The NLRB Says Watch-Out When Merging Shops with Both Union and Non-Union Workers
July 19, 2011
By Larry Cary, Esq.
A recent decision by the National Labor Relations Board makes it clear that even though a union does not owe a duty of fair representation to non-union employees when their workplace is being merged into a union shop, it can violate the law if the union discriminates against them because of their non-membership in the union.
The case involves Kirk Rammage, who worked for 15 years as a sales representative for Interstate Bakeries Corp., and was the most senior employee in the shop. Inadvertently, his position was left out of the bargaining unit when the Labor Board conducted a union representation election. His non-union status was fine with him. Rammage worked for many years receiving company benefits and not paying union dues. The Union did not learn of his presence until Interstate Bakeries decided to merge his shop with another one represented by the same union.
In the discussions over how to deal with seniority rights in the newly merged shop, Interstate Bakeries and the union agreed to dovetail everyone’s seniority except Rammage’s. Dovetailing means the two seniority lists were merged into one list with each person’s placement on the list depending on their previous seniority date. Rammage was end-tailed, meaning his seniority date began when he first came into the merged bargaining unit. The union said it believed it would violate its duty of fair representation to its membership if the union granted him greater seniority over bargaining unit employees.
In its decision, the Labor Board recognized that unions do not breach the duty of fair representation when they end-tail the seniority of workers from an unrepresented shop being merged into a union shop – the union is merely protecting unit seniority rights in the unionized shop. On the other hand, when a union represents both shops in a merger the union must dovetail seniority in the newly merged shop because it owes a duty of fair representation to each group of employees not to prefer one group over the other.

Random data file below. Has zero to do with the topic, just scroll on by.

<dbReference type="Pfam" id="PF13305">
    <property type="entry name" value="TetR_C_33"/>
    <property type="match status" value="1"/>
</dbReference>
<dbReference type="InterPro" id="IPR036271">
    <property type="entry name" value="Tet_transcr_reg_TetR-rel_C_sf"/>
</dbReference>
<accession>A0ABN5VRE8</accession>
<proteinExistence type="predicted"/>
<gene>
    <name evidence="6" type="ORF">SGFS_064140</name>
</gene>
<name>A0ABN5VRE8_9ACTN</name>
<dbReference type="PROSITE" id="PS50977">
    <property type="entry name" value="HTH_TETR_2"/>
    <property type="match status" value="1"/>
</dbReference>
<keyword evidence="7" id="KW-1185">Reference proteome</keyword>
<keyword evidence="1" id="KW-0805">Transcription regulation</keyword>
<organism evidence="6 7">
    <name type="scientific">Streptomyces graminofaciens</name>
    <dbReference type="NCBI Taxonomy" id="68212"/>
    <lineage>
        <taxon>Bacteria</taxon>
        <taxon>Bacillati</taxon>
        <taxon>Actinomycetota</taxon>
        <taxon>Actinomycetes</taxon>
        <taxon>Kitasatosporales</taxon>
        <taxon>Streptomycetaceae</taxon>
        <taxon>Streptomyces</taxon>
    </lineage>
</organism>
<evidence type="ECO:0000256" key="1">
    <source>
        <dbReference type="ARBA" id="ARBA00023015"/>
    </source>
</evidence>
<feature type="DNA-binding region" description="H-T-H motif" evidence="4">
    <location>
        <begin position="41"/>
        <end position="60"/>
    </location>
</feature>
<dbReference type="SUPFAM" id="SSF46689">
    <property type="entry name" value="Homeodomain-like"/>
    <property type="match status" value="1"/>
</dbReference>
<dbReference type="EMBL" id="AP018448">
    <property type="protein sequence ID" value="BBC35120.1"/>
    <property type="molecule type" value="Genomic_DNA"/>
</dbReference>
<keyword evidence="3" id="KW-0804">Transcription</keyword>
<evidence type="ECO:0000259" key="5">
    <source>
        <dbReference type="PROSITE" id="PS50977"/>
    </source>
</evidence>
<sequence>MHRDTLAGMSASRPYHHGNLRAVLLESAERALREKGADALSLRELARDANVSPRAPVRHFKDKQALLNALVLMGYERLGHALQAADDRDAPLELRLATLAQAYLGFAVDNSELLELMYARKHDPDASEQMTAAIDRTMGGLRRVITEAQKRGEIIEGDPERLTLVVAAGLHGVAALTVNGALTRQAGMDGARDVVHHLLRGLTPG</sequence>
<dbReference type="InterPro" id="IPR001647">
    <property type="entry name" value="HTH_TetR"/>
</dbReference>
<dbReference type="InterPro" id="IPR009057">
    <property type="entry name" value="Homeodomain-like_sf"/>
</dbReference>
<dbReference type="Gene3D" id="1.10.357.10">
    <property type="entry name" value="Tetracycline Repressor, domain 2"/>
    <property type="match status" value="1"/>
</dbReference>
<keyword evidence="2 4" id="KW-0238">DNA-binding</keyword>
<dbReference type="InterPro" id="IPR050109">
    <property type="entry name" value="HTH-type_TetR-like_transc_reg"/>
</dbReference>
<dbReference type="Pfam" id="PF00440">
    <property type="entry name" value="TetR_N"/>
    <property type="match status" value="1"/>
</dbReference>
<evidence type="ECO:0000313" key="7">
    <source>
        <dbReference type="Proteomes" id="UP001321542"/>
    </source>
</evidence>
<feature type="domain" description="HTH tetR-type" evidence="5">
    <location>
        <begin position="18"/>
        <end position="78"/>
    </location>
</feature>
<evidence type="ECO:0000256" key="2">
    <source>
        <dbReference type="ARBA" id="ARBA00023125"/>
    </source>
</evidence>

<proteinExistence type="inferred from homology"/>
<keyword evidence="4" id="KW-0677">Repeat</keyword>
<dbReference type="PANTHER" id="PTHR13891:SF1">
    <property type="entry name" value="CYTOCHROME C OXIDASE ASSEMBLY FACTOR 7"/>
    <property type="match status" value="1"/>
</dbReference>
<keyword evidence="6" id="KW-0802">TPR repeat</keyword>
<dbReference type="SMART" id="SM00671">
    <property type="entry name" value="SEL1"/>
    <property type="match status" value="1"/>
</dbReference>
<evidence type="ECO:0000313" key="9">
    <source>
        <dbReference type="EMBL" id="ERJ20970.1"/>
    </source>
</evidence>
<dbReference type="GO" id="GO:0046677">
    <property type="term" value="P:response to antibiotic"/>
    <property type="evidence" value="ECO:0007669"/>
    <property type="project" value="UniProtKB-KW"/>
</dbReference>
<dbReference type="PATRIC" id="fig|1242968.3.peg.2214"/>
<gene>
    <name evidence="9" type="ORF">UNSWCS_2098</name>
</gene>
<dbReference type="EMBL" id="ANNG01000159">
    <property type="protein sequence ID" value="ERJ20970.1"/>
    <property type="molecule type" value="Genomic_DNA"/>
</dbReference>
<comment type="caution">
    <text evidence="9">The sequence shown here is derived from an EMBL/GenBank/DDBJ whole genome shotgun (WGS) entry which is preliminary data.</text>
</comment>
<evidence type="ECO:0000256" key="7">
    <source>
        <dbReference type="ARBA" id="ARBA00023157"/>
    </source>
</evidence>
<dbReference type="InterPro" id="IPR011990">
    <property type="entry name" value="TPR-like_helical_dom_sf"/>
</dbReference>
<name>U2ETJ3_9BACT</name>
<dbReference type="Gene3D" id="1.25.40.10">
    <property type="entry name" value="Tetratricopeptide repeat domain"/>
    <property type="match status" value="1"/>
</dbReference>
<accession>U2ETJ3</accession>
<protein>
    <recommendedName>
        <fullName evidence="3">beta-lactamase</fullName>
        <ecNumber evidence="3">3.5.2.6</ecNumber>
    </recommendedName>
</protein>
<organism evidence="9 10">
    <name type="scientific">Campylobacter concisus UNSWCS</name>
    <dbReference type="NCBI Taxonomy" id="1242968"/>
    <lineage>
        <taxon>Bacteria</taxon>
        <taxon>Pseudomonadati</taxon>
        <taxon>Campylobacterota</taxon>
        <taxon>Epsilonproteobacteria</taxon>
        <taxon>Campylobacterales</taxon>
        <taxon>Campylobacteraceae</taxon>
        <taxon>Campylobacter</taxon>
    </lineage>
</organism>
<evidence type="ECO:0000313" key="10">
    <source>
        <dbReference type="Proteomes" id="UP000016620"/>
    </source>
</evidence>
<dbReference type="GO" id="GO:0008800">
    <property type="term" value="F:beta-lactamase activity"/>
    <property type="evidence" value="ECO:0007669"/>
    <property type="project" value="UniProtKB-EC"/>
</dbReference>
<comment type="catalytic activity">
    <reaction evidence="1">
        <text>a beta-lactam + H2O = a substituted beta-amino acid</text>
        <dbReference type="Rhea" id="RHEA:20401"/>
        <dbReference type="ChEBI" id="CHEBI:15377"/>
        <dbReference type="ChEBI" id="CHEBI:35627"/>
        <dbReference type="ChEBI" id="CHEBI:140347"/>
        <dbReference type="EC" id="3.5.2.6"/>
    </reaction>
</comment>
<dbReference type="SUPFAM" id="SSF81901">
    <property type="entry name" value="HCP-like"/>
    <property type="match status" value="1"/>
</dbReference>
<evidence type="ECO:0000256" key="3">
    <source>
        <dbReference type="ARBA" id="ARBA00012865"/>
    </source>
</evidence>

Ironically, here, because the Union dovetailed the seniority dates of the two union represented groups and end-tailed Rammage, the Labor Board found the union violated the law’s prohibition against unlawful discrimination because it treated Rammage differently based on his union status. The Board recognized that the union could lawfully treat Rammage differently than the others when merging the two shops so long as the seniority list dovetailed only “any preexisting enforceable seniority rights.” In other words, since Rammage did not have a preexisting seniority right under the union contract it is possible he could wind up with the least seniority in the bargaining unit, but that was “not the rationale” the union and employer offered for his treatment. This means the legality of the conduct may turn on what is said about the reason for the disparate treatment. Here, the employer told Rammage that “union seniority” was being used when a union member bumped Rammage from his route and, as mentioned, the union said it would not dovetail his seniority because it thought doing so would breach its duty of fair representation to its membership.
See Interstate Bakeries Corp., 357 NLRB No. 4 (June 30, 2011).